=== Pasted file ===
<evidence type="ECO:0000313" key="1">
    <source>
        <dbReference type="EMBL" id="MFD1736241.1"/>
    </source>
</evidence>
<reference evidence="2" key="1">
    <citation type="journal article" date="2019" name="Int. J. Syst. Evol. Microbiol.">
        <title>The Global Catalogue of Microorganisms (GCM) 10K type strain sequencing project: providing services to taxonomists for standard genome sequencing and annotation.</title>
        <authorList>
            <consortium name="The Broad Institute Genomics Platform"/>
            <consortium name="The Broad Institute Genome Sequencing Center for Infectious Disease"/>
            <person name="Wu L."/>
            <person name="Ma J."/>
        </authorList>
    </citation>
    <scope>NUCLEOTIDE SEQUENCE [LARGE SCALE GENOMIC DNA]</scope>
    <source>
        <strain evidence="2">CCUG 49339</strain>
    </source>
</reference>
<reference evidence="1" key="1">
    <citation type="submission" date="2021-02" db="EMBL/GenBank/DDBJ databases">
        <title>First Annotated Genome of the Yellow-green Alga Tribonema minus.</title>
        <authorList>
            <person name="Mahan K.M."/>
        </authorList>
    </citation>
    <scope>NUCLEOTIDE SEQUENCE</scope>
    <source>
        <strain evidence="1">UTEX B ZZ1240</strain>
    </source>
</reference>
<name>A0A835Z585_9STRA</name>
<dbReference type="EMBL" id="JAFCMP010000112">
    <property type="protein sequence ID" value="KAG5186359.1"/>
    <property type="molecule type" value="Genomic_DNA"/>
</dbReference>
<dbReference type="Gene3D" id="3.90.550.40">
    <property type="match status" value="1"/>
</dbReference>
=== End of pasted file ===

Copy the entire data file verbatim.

<evidence type="ECO:0000313" key="1">
    <source>
        <dbReference type="EMBL" id="MFD1736241.1"/>
    </source>
</evidence>
<reference evidence="2" key="1">
    <citation type="journal article" date="2019" name="Int. J. Syst. Evol. Microbiol.">
        <title>The Global Catalogue of Microorganisms (GCM) 10K type strain sequencing project: providing services to taxonomists for standard genome sequencing and annotation.</title>
        <authorList>
            <consortium name="The Broad Institute Genomics Platform"/>
            <consortium name="The Broad Institute Genome Sequencing Center for Infectious Disease"/>
            <person name="Wu L."/>
            <person name="Ma J."/>
        </authorList>
    </citation>
    <scope>NUCLEOTIDE SEQUENCE [LARGE SCALE GENOMIC DNA]</scope>
    <source>
        <strain evidence="2">CCUG 49339</strain>
    </source>
</reference>
<reference evidence="1" key="1">
    <citation type="submission" date="2021-02" db="EMBL/GenBank/DDBJ databases">
        <title>First Annotated Genome of the Yellow-green Alga Tribonema minus.</title>
        <authorList>
            <person name="Mahan K.M."/>
        </authorList>
    </citation>
    <scope>NUCLEOTIDE SEQUENCE</scope>
    <source>
        <strain evidence="1">UTEX B ZZ1240</strain>
    </source>
</reference>
<name>A0A835Z585_9STRA</name>
<dbReference type="EMBL" id="JAFCMP010000112">
    <property type="protein sequence ID" value="KAG5186359.1"/>
    <property type="molecule type" value="Genomic_DNA"/>
</dbReference>
<dbReference type="Gene3D" id="3.90.550.40">
    <property type="match status" value="1"/>
</dbReference>